A Man Falls In the Woods
Working title candidates and a draft logline
In the four years I was writing the novel, I never had a working title I liked. First it was The Cowboy and the Fishing Fleet. Terrible. Then it was Corporate Mind, Cosmic Heart. Better, but still not great.
When people would ask me, with great excitement and curiosity, what was the title of the novel I was writing, I would tell them and these uninspired working titles and all the air would leave the room, leaving us in an awkward vacuum.
I never thought about the title too much. I thought it was the least important thing; I thought I would finish the manuscript, find an editor and publisher, and they would suggest a title. Or we would collaborate on it. But I didn’t see it as important. What changed my opinion was reading a popular screenwriting book last month.
As I have mentioned, I’ve been doing my first rewrite of my unpublished novel in three or four years, turning the novel into a screenplay to pare it back to its frame, to see if there’s a seaworthy story underneath all the barnacles and cruft. Plus, I live in Los Angeles now. It only seems appropriate.
So, as a guide in that process, I’m reading Save the Cat, by Blake Snyder, despite my reservations around reading yet another formulaic writing book. Right off the bat, this little book is lending quite a bit of clarity, helping me to tease out exactly what story I am telling and specifically what I was trying to say five years ago.
Before I tell you too much about what the story is, I want to run a few title candidates by you. Feel free to reply to, or comment on, this post with your favorites.
My current favorites title candidates:
The Odor of the Flesh
The Jealousy Release Ritual
A Man Falls In the Woods
Plummeting Toward Myranda
Kiss Me I’m His
In the Hearts of Men
The Golden Yoni
The One-Penis Policy
I Know You Are But Who Am I?
The Reluctant Secondary
I don’t want to say too much about each title idea. I want you to come to them cold, to get your unadulterated initial reaction. I have tested these with a few friends and everyone has their favorites.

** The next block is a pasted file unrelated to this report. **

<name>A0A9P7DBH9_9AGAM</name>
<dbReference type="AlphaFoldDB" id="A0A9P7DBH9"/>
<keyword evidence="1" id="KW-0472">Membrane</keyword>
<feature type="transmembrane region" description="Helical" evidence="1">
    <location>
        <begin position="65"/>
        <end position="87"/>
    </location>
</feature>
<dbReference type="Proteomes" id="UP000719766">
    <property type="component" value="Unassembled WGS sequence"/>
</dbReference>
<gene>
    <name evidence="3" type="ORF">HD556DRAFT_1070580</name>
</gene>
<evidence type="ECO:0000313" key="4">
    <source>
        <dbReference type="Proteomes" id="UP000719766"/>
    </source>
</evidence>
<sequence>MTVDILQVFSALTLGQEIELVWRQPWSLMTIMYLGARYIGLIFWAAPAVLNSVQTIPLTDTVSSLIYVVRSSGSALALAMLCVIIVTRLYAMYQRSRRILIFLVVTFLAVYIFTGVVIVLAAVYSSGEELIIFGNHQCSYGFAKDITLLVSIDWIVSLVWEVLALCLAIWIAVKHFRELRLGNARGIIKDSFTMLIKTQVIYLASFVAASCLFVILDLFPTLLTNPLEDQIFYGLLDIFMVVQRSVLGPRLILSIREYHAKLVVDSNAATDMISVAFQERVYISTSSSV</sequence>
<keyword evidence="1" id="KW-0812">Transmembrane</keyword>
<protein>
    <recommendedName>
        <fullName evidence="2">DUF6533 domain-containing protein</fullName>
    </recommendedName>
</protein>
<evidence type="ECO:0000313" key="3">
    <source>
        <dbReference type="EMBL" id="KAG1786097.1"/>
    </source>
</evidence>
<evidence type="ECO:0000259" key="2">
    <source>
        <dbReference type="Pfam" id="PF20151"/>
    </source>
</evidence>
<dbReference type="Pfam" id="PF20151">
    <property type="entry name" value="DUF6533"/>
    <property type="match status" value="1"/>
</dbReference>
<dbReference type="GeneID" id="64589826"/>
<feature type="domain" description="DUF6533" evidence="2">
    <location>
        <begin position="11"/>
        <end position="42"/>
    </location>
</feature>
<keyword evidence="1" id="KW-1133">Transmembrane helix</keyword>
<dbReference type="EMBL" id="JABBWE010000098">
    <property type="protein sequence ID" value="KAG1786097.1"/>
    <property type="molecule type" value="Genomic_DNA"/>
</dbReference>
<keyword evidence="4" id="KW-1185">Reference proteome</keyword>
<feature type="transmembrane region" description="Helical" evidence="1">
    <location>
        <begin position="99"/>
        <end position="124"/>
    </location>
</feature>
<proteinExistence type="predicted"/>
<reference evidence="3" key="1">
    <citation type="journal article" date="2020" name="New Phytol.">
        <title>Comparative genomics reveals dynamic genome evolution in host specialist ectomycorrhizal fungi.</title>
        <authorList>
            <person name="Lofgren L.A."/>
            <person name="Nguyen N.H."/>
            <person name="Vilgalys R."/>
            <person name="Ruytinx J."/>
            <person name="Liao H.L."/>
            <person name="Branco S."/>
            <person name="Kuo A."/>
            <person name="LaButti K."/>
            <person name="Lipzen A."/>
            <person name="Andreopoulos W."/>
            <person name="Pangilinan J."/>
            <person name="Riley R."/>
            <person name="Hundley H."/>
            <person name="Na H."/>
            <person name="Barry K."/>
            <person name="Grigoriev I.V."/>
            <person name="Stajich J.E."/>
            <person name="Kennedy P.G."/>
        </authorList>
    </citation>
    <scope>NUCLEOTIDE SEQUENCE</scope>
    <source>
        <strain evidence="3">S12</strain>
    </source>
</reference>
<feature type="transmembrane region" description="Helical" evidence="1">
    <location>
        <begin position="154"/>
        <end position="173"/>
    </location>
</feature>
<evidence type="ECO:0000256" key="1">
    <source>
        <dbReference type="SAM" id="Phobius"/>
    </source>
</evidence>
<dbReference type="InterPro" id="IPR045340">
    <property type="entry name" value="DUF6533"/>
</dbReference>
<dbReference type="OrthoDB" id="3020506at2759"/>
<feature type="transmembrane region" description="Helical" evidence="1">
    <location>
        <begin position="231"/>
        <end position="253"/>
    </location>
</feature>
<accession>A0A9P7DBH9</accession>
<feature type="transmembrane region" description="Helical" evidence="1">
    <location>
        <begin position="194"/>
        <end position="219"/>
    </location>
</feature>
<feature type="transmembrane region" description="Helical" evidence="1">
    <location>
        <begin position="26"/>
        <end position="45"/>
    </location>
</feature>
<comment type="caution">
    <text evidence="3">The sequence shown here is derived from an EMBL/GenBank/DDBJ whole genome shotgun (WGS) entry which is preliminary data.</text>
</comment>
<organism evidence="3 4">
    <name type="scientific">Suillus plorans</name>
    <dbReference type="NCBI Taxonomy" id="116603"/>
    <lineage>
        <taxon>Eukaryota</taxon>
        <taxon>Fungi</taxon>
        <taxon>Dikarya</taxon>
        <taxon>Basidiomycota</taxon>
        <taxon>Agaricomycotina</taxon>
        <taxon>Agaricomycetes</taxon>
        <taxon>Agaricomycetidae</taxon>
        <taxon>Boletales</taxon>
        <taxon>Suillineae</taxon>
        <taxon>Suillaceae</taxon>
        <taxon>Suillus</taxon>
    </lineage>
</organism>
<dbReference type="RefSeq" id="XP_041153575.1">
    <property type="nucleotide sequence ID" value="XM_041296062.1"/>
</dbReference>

What book or movie would you be most likely to read or watch without knowing anything more? Hit reply or comment and let me know.
The Pitch / Logline
Another thing Snyder has readers do is write what’s called in Hollywood a logline. It’s what they would call your elevator pitch in the business world (something you can communicate in the span of a short elevator ride).
Here’s my logline, as of today:
Wyatt, an uptight corporate lawyer living squarely in the societal box engineered and manufactured in 20th Century America, falls in love with a wild, polyamorous woman named Myranda who lures him down the rabbit hole of San Francisco subcultures, thereby prompting a spiritual and existential crisis for Wyatt as he falls more deeply. By the end, instead of “getting the girl,” he learns to “be the girl,” to love himself and become not the macho American Male he was raised as, nor the sensitive, New Age man that’s been the long-offered alternative, but a spiritual, noble, wild man, evolving not in reaction to anything but arising out of a still center.
Through the story the reader comes to understand that being authentic is an act of courage and revolution that’s not only accessible but vital.
I would love to hear your reaction to that as well. If you were an agent, publisher, or studio exec, would you greenlight that story, or at least read the manuscript?
I’ll have more to say about those character names in a future post.
The Poster / Book Cover
In Save the Cat, Snyder also has you imagine the movie poster (or book cover) to help focus the story. I found this exercise also helped provide not only focus but energy and excitement around the story I’m telling. In a way, the image (above), that I whipped up in Photoshop using a few stock images, says everything about the setup, even though I’m not sure it would work as an actual poster.
It feels good to see the tension I’ve been building into the story captured visually.
Would you read that book / see that movie? I invite your honest feedback.
Next time we return to the houseboat to see how it all started…